State Police Lab Target of Defense Counsel's Department of Justice Complaint
At the conclusion of the presentation, Mr. Rockind told the packed room to be on the lookout for a big-news-splash coming soon on the topic of blood testing for marijuana. The following month, Rockind, along with two other well-known medical marijuana lawyers, filed a complaint with the U.S. Department of Justice's Office of Investigative & Forensic Sciences.
The primary thrust of this complaint accuses the Michigan State Police crime laboratory with negligence and, worse, intentional deceit. The complaint, in a 7-page letter to the DOJ forensic office's director, alleges that the lab is influenced by the state prosecutor's association in its method of reporting lab results such that a report that would normally support a misdemeanor charge [i.e. use of marijuana, or driving under the influence of drugs] is elevated to a felony [i.e. possession or manufacture of synthetic marijuana].
In doing so, Rockind characterizes the prosecutor's influence, in getting the lab to deviate from established scientific principles, as political; the crime lab has become politicized. The result is that a scientific lab now produces forensic reports that support a felony rather than a misdemeanor conviction.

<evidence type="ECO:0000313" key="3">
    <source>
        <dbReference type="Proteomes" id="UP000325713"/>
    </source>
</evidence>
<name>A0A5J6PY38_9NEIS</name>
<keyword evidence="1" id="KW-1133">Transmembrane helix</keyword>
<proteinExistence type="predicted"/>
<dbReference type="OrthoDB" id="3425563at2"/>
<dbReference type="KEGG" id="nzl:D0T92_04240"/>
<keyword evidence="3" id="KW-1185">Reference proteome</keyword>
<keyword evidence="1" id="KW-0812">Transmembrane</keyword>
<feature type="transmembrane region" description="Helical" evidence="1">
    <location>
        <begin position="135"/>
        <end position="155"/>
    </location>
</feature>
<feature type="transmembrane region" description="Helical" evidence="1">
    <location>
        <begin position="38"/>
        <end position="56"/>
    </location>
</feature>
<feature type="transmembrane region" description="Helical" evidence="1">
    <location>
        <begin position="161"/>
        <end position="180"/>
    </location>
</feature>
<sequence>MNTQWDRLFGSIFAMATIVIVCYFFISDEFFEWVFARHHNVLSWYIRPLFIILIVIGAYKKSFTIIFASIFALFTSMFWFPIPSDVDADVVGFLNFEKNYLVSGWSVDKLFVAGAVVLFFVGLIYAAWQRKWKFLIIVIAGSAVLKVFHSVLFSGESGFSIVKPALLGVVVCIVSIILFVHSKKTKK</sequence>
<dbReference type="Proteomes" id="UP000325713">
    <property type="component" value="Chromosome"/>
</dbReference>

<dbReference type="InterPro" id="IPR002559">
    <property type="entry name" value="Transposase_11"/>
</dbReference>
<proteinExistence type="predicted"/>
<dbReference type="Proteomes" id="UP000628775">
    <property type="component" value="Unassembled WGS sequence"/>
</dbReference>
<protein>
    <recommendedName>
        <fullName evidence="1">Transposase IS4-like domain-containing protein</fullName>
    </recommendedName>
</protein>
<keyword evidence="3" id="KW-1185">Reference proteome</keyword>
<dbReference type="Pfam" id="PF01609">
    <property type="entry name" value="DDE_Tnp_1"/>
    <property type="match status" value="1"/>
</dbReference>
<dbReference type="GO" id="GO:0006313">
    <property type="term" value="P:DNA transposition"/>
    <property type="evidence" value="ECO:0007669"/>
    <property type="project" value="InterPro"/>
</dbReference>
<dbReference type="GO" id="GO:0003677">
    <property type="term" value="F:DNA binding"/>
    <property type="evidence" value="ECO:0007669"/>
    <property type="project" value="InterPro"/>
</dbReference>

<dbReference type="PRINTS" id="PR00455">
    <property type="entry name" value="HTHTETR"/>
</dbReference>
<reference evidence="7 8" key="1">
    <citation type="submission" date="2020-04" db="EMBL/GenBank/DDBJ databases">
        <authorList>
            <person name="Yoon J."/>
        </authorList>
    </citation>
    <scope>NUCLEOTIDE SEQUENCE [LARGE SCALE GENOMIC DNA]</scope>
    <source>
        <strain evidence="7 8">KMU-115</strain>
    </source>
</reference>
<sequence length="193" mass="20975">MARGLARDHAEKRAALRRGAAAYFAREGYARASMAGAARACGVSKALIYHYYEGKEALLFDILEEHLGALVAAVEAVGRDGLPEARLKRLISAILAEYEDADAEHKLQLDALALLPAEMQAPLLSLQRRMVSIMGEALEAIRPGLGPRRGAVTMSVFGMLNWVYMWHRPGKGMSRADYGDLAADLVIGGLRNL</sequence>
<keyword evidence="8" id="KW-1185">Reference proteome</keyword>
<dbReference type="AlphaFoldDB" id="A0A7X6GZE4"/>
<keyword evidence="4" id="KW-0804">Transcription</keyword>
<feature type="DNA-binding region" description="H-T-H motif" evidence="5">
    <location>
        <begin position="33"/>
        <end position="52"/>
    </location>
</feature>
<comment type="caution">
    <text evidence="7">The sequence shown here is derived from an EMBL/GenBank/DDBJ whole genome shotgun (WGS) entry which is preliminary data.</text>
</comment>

Toward the end of the complaint, Rockind requests an audit by the DOJ's forensic office pursuant to General Accountability Office standards, as well as a Michigan State Police internal affairs investigation, apparently already underway.
If his allegations are proven, then it does give us grave concerns over here at the Law Blogger that forensic crime labs, tasked with getting to the scientific truths of a specific case, can be influenced in their reporting methods by a political organization like the prosecutor's association. We will certainly monitor this file as it moves through the DOJ.